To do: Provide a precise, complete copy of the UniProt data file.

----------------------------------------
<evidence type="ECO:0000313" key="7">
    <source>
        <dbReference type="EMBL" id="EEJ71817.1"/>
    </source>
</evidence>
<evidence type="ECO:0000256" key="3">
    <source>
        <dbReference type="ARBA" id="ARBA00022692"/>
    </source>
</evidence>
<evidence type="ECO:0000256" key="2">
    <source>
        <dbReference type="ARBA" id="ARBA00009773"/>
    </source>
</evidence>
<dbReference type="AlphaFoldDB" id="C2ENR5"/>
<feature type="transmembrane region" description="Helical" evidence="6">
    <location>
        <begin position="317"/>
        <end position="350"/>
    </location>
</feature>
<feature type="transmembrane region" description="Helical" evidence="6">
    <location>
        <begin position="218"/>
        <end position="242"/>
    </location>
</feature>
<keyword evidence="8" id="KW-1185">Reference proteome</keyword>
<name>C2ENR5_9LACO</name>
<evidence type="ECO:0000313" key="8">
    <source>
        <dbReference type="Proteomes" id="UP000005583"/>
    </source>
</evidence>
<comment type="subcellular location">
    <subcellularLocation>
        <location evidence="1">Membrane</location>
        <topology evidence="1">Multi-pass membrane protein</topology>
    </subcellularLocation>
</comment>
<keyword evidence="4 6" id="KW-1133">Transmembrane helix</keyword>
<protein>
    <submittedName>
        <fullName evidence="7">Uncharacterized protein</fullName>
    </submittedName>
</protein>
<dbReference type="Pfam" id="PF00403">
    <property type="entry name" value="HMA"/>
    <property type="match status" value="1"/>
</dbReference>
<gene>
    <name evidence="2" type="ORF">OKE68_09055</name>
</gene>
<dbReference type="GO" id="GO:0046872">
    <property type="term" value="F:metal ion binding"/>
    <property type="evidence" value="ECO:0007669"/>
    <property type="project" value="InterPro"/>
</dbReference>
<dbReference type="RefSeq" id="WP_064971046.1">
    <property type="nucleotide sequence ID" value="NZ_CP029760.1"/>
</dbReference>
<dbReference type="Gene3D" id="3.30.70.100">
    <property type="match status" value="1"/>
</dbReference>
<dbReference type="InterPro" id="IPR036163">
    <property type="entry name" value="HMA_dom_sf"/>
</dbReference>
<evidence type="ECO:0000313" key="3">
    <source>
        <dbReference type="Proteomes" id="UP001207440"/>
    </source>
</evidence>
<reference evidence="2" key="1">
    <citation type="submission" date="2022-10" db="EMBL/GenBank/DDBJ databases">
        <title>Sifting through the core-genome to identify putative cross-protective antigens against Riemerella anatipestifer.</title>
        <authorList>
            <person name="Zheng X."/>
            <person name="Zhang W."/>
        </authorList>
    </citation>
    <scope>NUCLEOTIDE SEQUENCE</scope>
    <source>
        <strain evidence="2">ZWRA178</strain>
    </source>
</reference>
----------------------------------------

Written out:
<evidence type="ECO:0000313" key="7">
    <source>
        <dbReference type="EMBL" id="EEJ71817.1"/>
    </source>
</evidence>
<evidence type="ECO:0000256" key="3">
    <source>
        <dbReference type="ARBA" id="ARBA00022692"/>
    </source>
</evidence>
<evidence type="ECO:0000256" key="2">
    <source>
        <dbReference type="ARBA" id="ARBA00009773"/>
    </source>
</evidence>
<dbReference type="AlphaFoldDB" id="C2ENR5"/>
<feature type="transmembrane region" description="Helical" evidence="6">
    <location>
        <begin position="317"/>
        <end position="350"/>
    </location>
</feature>
<feature type="transmembrane region" description="Helical" evidence="6">
    <location>
        <begin position="218"/>
        <end position="242"/>
    </location>
</feature>
<keyword evidence="8" id="KW-1185">Reference proteome</keyword>
<name>C2ENR5_9LACO</name>
<evidence type="ECO:0000313" key="8">
    <source>
        <dbReference type="Proteomes" id="UP000005583"/>
    </source>
</evidence>
<comment type="subcellular location">
    <subcellularLocation>
        <location evidence="1">Membrane</location>
        <topology evidence="1">Multi-pass membrane protein</topology>
    </subcellularLocation>
</comment>
<keyword evidence="4 6" id="KW-1133">Transmembrane helix</keyword>
<protein>
    <submittedName>
        <fullName evidence="7">Uncharacterized protein</fullName>
    </submittedName>
</protein>
<dbReference type="Pfam" id="PF00403">
    <property type="entry name" value="HMA"/>
    <property type="match status" value="1"/>
</dbReference>
<gene>
    <name evidence="2" type="ORF">OKE68_09055</name>
</gene>
<dbReference type="GO" id="GO:0046872">
    <property type="term" value="F:metal ion binding"/>
    <property type="evidence" value="ECO:0007669"/>
    <property type="project" value="InterPro"/>
</dbReference>
<dbReference type="RefSeq" id="WP_064971046.1">
    <property type="nucleotide sequence ID" value="NZ_CP029760.1"/>
</dbReference>
<dbReference type="Gene3D" id="3.30.70.100">
    <property type="match status" value="1"/>
</dbReference>
<dbReference type="InterPro" id="IPR036163">
    <property type="entry name" value="HMA_dom_sf"/>
</dbReference>
<evidence type="ECO:0000313" key="3">
    <source>
        <dbReference type="Proteomes" id="UP001207440"/>
    </source>
</evidence>
<reference evidence="2" key="1">
    <citation type="submission" date="2022-10" db="EMBL/GenBank/DDBJ databases">
        <title>Sifting through the core-genome to identify putative cross-protective antigens against Riemerella anatipestifer.</title>
        <authorList>
            <person name="Zheng X."/>
            <person name="Zhang W."/>
        </authorList>
    </citation>
    <scope>NUCLEOTIDE SEQUENCE</scope>
    <source>
        <strain evidence="2">ZWRA178</strain>
    </source>
</reference>